Paraffin Wax 101: Paraffin Wax For Candle Making

paraffin wax for candle making

Paraffin wax is one of the most popular waxes on the market for making candles. It is a very common wax used in some of the biggest brands in the business. However, it is not used as much by boutique and niche candle makers. Most small candle producers choose to use a more natural alternative.

What is Paraffin Wax? Paraffin wax is a petroleum byproduct. Paraffin wax is known for its strong scent throw and its versatility when it comes to candle making. It is white and does not have any odor. It is inexpensive, and ideal for making candles different types of candles.

With paraffin wax, you can mix in additives like color and perfume and they will easily blend in making your candle the color and scent of your preference.

How is paraffin wax made? Paraffin wax is made from slack wax. Slack wax is a byproduct of refining lubricating oil. The process for making paraffin wax is called de-oiling. The oil is removed through crystallization. Slack wax is heated and mixed with solvents, as it cools the wax hardens separately from the oil.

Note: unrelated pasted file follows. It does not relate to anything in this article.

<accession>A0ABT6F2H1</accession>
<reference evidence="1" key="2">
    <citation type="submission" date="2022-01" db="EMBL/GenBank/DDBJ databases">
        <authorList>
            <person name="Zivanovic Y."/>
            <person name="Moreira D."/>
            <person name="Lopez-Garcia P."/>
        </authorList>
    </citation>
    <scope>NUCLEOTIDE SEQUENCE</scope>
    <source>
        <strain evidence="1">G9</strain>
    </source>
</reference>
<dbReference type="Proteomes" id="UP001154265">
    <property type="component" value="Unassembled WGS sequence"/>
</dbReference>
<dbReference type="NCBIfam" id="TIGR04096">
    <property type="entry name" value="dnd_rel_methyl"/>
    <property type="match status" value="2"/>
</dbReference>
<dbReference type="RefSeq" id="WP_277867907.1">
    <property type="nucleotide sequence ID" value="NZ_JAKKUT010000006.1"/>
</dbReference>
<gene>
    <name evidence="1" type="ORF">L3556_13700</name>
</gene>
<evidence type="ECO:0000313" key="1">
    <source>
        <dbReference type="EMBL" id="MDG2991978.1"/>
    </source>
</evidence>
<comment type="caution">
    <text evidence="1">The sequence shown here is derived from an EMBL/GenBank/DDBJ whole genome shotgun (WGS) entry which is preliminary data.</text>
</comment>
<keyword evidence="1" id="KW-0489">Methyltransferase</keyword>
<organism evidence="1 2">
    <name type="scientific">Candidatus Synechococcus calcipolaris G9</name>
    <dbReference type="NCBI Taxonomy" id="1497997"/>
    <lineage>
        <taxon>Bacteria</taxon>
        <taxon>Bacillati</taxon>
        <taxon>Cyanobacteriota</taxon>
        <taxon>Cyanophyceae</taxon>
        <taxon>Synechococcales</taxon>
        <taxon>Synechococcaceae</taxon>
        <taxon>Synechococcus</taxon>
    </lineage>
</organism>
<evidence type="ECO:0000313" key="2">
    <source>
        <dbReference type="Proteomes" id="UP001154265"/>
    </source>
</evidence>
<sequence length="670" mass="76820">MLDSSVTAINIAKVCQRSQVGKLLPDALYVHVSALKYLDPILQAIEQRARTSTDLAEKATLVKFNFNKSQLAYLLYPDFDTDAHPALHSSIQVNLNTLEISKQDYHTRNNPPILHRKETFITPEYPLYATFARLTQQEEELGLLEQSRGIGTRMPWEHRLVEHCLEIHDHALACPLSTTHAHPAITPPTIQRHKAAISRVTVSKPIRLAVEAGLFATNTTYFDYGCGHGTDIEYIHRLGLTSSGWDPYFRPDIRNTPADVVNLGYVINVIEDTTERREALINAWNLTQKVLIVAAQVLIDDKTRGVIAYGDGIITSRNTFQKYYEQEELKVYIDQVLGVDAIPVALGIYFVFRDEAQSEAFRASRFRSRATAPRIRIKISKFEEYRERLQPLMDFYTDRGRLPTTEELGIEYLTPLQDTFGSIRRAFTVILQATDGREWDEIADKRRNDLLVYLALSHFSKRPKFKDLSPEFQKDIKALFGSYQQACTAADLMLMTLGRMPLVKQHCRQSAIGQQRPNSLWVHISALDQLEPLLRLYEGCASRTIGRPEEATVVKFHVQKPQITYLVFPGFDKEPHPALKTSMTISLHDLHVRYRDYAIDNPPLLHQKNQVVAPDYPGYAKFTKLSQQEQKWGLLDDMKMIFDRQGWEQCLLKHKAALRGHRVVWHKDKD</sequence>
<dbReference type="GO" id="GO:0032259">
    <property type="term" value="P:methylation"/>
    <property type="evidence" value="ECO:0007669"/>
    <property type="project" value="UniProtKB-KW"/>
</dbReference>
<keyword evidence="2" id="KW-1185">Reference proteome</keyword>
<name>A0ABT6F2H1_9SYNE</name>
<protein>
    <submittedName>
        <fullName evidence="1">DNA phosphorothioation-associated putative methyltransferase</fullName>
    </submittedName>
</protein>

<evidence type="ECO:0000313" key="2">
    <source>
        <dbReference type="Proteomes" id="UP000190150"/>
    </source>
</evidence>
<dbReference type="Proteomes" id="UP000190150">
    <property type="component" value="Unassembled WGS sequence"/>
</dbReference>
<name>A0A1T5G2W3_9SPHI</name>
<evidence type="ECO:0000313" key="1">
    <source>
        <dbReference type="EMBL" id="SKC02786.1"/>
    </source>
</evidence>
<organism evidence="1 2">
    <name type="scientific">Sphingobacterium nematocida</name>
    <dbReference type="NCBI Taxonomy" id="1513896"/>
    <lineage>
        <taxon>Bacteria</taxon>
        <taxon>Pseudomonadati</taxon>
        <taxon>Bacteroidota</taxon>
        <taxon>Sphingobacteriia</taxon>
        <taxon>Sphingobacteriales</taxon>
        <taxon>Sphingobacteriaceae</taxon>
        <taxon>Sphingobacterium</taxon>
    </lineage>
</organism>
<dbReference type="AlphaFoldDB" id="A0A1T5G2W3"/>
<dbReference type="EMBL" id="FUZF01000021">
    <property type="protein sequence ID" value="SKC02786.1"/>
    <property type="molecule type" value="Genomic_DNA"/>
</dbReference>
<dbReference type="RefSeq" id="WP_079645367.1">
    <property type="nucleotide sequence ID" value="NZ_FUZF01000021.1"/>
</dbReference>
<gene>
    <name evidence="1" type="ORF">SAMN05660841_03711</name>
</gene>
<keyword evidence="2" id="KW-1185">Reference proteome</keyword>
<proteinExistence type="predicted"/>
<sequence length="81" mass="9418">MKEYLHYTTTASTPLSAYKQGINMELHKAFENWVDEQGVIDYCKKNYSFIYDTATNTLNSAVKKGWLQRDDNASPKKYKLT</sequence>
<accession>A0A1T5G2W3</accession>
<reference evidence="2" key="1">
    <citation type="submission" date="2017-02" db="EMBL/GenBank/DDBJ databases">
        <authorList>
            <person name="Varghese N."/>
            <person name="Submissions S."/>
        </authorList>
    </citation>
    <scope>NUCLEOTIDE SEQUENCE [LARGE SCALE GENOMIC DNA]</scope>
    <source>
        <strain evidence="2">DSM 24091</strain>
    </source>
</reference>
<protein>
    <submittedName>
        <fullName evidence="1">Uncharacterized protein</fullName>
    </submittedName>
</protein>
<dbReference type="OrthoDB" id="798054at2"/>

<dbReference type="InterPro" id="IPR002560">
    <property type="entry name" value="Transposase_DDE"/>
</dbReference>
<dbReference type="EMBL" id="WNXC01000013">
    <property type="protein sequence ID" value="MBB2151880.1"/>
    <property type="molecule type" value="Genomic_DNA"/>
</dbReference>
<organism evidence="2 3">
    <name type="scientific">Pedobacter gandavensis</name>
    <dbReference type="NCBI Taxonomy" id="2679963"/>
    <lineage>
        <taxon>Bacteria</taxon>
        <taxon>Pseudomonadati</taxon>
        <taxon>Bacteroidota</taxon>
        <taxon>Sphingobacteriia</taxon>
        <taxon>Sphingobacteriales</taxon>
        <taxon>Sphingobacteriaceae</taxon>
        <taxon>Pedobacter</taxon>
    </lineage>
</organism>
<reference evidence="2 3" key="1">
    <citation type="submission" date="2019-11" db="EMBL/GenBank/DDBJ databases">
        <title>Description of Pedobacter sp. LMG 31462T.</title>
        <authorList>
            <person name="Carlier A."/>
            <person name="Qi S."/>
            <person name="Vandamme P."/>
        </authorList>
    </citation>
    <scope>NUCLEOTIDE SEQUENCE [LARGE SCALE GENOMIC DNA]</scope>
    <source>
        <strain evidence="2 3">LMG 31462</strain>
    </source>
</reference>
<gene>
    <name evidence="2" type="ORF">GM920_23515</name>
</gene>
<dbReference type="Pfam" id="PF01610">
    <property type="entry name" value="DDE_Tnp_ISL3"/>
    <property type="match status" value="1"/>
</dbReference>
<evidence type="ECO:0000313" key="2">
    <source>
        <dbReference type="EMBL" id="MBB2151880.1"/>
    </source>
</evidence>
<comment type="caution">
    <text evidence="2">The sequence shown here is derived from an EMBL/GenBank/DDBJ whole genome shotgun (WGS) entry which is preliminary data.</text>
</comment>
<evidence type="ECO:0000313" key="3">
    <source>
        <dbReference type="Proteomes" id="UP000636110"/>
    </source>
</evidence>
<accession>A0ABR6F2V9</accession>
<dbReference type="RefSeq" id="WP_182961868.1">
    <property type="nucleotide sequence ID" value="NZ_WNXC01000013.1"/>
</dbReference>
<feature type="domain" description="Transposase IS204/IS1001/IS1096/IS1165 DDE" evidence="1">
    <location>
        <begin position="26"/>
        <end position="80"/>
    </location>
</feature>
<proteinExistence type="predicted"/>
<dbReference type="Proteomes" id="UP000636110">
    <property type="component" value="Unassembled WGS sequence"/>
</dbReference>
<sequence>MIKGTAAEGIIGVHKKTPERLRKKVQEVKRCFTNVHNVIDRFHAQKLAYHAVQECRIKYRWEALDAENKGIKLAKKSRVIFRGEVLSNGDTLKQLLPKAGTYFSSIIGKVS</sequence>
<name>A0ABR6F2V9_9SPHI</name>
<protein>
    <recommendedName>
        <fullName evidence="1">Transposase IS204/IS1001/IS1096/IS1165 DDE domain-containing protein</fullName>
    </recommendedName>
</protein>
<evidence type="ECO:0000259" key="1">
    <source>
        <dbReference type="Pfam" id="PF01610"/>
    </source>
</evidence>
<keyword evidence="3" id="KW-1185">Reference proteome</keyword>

Paraffin Wax For Candle Making

Is Paraffin Wax Good for Candle Making? Paraffin Wax is very good for candle making due to its low cost and lack of odor, many people prefer to make their candles with it. When you go to purchase your paraffin wax it can be pre-colored. If you are going to add a fragrance you will need to purchase essential oils or perfume concentrates.

What kind of candles can you make with paraffin wax?

  • Votive candles
  • molded candles
  • pillars that stand alone

The above candles require a melting point that ranges between 130 to 150 degrees Fahrenheit.

If you are making candles to go in a container you will need a lower melting point of 130 degrees Fahrenheit. You can do this by blending paraffin wax with soy wax or with coconut wax.

Candles that you will be using outside will require a higher melting point of 150 degrees. If you plan to use outdoor candles this Summer, you can keep the mosquitos away by adding Citronella oil to the wax. Citronella oil will repel the mosquitos to a certain extent, but you will need more than one candle.